In a small heavy bottomed pot combine all ingredients over low heat and cook until fruit is soft, about 20 minutes.  Add water if needed.  Process mixture in Cuisinart for about 30 seconds until mixture looks like a dark jam. Roll dough out on floured board till about 1/4 inch thick.  Cut out small circles and place a teaspoon of filling in the center.  Pinch sides together to form a triangle.  Brush with beaten egg and bake at 350 degrees for 30 minutes or until brown.

Enjoy,
Irene

Kasha Stuffed Peppers

One of the things I enjoy is seeing how recipes change after arriving on foreign shores, much like the people who carry those family treasures with them.  Several weeks ago our friends Susan and Isaac stopped by on a Saturday afternoon.  Although our friends were born in Mexico, their parents were immigrants who hailed from Hungary and Poland.  Since I too am of Polish ancestry it is always amusing to see how some of the recipes that both Isaac and I grew up eating either were “Mexicanized” by his family or “Americanized” by mine.  Over the years I have learned that if Isaac comes over for cholent or jellied calves feet, no matter how well I season the dish, he is going to ask for hot sauce.  As I watch him pour this spicy red liquid over my creation I sit and wonder “what my mother would think if she saw him do that.”  I have adapted and even come to love some of the Schmidt family creations.  Gribenes (fried pieces of chicken fat) in a taco with guacamole or chicken soup that smells like mine but is REALLY spicy.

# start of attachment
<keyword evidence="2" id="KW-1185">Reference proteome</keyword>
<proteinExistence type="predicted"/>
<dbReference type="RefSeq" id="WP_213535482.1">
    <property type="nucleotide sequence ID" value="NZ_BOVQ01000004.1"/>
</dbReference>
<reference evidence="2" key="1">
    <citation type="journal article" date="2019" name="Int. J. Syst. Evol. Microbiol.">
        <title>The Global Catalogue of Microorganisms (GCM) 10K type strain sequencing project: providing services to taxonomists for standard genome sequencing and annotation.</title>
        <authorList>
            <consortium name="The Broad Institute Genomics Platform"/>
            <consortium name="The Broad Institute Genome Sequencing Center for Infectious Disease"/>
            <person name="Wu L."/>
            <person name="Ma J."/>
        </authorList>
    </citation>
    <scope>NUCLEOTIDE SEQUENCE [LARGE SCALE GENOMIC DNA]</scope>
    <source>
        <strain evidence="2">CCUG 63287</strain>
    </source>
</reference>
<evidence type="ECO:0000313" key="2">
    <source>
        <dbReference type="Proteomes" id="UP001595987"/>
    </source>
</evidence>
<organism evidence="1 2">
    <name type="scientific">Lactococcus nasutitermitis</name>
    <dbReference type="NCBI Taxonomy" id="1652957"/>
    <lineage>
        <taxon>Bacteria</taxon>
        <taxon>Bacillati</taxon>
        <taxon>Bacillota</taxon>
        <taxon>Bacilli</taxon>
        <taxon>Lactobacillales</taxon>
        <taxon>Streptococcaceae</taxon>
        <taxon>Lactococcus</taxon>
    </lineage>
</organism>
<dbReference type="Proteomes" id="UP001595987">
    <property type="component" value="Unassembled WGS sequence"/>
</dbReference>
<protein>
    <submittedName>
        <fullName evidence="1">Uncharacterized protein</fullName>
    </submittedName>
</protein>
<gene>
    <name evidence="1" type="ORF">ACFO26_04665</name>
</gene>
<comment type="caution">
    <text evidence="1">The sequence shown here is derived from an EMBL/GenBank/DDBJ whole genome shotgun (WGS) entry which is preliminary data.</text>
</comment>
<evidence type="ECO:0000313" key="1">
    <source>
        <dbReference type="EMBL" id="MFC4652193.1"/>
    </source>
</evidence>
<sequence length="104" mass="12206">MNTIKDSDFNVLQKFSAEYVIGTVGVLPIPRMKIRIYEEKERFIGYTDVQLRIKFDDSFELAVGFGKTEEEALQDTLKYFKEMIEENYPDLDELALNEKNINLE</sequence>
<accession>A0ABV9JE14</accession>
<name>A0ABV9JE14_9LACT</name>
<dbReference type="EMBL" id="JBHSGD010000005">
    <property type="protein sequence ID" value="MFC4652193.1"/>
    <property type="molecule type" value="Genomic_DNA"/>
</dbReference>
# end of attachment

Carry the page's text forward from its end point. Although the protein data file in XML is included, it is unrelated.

So, when Isaac and Susan came bearing gifts, leftovers from their Shabbat dinner, we knew we were in for a treat.  Susan uncovered the plate which held several chiles, cooked in the style of chile rellenos, something I truly love. Then the surprise.  We cut into the chile and instead of cheese, they were filled with kasha, the grain of my youth.  Plain, simple, hearty kasha stuffed into a pepper and fried.  How delicious.

So here is to old friends, old recipes and new twists.

Chiles stuffed with Kasha


8 fresh green chiles (Poblano or Anaheim (with stems intact, if possible).
Prepare Kasha cooked according to the directions on the box.  I add lots of fried onions.

Batter
3 eggs
3 tbs flour
1 Tsp salt
1 Tsp pepper
1/4 cup oil